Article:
“Sounds like it could be fun,” Connor said.
Beau shrugged. “Too many parties, and I can’t open a bathroom door without finding some strange girl in the shower. I’m too old for that anymore. It’s not really my scene.” That was the short answer. The long answer was more involved, but Beau was taking care of it. He’d find somewhere else to live for a few months and avoid having to deal with the situation anymore.
Peggy cocked her head to the side. “Which part ain’t your scene? The sleeping around or the girls?”
She was fishing, but his gaydar was telling him he would be safe with these two. “Both,” he answered, bracing for the inevitable follow-up question.
“You gay?” she asked.
Beau held her gaze. “Yes, ma’am, I am.”
Connor cleared his throat, and Beau glanced over at him. His skin had developed a sheen of sweat in the short time they’d been outside, making him look even sexier. Beau winked at Connor and was relieved by the grin he got in return. Question asked and answered. He was sure they were playing on the same team.
“Can’t be easy, being a gay hockey player,” Peggy said, leaning against the side of his van.
He shrugged. “Can’t be easy being a woman auto mechanic in Texas, either.”
Peggy laughed. “I like you, hockey boy.”
“Thank you, ma’am.”
Connor looked at him, head cocked. “Do the other guys know?”
Beau rocked his hand in a ‘maybe yes, maybe no’ gesture. “Some of them. I don’t lie if people ask, but I don’t announce either. I’m not the only gay guy in the league by a long shot. Actually, that’s one of the reasons I was glad to get on the Tornadoes. Makes it easier.”
He’d enjoyed every team he’d played on until now, but the Tornadoes held a special place in his heart since they were affiliated with the Thunder. Like many young hockey players, he’d worshiped their former team captain, power-forward Bryce Lowery. When Bryce came out last Thanksgiving, right before retiring, it had been a complete surprise to everyone. But the team was one hundred percent behind him, and so far the fans had handled it well.
“I don’t get it. What makes the Tornadoes different?” Connor asked. “Sorry, I don’t really know much about hockey.”
“The Tornadoes and Thunder are affiliated.”
Connor spread his hands. “And?”
“Do you not follow sports?” Beau asked rolling his eyes.
“Yeah. Football. A real sport.” Connor had a glint in his eye, daring Beau to argue against football deep in the heart of Texas, where the game was everything.
Game on. Beau narrowed his eyes at Connor. “How many games does a professional NFL team play during a regular season, not counting preseason or playoffs?”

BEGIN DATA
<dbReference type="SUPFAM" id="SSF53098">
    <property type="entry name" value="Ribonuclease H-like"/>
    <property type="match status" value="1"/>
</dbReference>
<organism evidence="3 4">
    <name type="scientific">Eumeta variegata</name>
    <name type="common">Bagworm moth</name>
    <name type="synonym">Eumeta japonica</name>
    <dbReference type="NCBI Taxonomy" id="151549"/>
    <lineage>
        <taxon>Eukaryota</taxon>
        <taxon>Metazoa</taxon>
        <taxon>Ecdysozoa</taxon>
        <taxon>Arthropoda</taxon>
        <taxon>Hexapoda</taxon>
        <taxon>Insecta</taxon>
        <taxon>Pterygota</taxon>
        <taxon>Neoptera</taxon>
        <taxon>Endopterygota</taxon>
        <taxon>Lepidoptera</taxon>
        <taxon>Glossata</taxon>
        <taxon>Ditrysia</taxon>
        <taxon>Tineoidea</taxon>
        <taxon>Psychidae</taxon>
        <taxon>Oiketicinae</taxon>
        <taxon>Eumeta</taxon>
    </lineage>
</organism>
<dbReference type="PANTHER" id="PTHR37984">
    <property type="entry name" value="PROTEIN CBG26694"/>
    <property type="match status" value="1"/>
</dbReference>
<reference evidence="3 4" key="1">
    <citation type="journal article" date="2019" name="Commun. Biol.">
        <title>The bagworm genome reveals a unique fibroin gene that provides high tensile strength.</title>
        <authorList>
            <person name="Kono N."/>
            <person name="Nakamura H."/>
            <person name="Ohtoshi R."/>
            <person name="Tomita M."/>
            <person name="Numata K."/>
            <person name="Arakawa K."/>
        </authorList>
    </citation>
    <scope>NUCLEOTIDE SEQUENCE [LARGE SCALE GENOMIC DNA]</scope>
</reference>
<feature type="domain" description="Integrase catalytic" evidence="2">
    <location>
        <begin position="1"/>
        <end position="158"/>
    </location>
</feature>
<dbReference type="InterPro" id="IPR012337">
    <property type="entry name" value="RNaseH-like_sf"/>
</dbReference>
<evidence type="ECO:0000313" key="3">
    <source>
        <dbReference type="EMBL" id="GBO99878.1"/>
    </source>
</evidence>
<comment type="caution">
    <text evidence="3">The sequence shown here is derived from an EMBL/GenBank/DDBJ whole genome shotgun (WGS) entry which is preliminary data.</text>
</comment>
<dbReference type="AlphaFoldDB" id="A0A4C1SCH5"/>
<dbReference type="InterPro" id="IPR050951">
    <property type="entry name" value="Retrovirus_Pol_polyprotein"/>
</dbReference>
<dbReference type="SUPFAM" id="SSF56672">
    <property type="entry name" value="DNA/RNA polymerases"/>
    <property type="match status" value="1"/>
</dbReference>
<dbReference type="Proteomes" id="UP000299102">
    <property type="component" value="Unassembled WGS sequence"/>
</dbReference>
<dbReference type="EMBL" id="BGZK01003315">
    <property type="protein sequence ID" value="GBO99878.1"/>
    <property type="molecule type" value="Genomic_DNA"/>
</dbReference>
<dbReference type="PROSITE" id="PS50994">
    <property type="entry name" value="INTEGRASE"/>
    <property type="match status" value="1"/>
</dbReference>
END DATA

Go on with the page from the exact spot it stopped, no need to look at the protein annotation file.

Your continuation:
“Sixteen,” Connor answered.
“In a seventeen-week season, right?” Connor nodded.
“Do you know how long hockey season is?”
Peggy looked up like she was adding in her head. “Twenty-four?”
“Close. Twenty-six during the regular season. And how many games do you think each team plays in a season?” He poked Connor in the chest, and the other man’s eyebrows shot up. “How many?”
“I don’t know. I’m gonna guess it’s not twenty-six.”
Connor gave a low whistle of appreciation. “Day-um. That is a lot of hockey.”
“Damn straight it is.” He gave Connor a blatant look up and down his body. “Come on down to the rink one night and see for yourself. I’ll get you a ticket.”
“Get a room, boys,” Peggy joked, pushing off from the van. “So, I think I heard something about that team, the Thunder. Couple of their boys came out just recently, right? Pretty publicly, if I recall correctly.”
“How do you know that?” Connor asked her, surprised.
“I like to keep up on what’s going on in the community, Con.” The implication that he might want to as well hung in the air.
“Fine. Tell me about it.” He turned to Beau.
“Two guys on the team are dating. It was a huge deal when they came out a few weeks ago. You really didn’t hear anything about it?”
Connor shrugged apologetically.
Beau shook his head. “You should look them up. And not just because they’re both really hot. But they were really brave, too. They risked some seriously lucrative positions by going public.”
“I bet they gained some positions they liked even better.” Connor raked his eyes up and down Beau’s body. “I’ll check them out.”
“You can come watch at our place,” Peggy butted in. “I’ve told you before. It’d be fun.” She turned to Beau. “My wife Val and I try to catch the hockey games when we can.”
Beau smiled. “Glad to hear we have fans.”
“I never said we watched the Tornadoes,” she said with a wink.
Smacking him lightly on the shoulder, she turned back toward the office. “Hang out here for a few minutes, I need to talk to Connor. We’ll be right back.”
“No problem.” Beau walked to the back of the van and sat down on the floor next to the bed. He loved his van, but he really didn’t want to have to sleep in her for the next few months if he didn’t have to. It was hard to keep it cool overnight.
Rental property was scarcer than hen’s teeth in these parts, but he thought he’d seen a halfway decent hotel on the strip. Maybe he could stay there for a few months. Or maybe he’d just buy one of the little ranch houses in town, fix it up while he was here, and flip it for a profit when it was time to go. That might be fun. Whatever. Something would work out. It always did.
Chapter 2 – Connor
When they reached the office, Peggy closed the door behind her. Connor knew that “give us a moment” move all too well. She used it every time some customer had an unfounded complaint. She would take him inside and pretend to dress him down.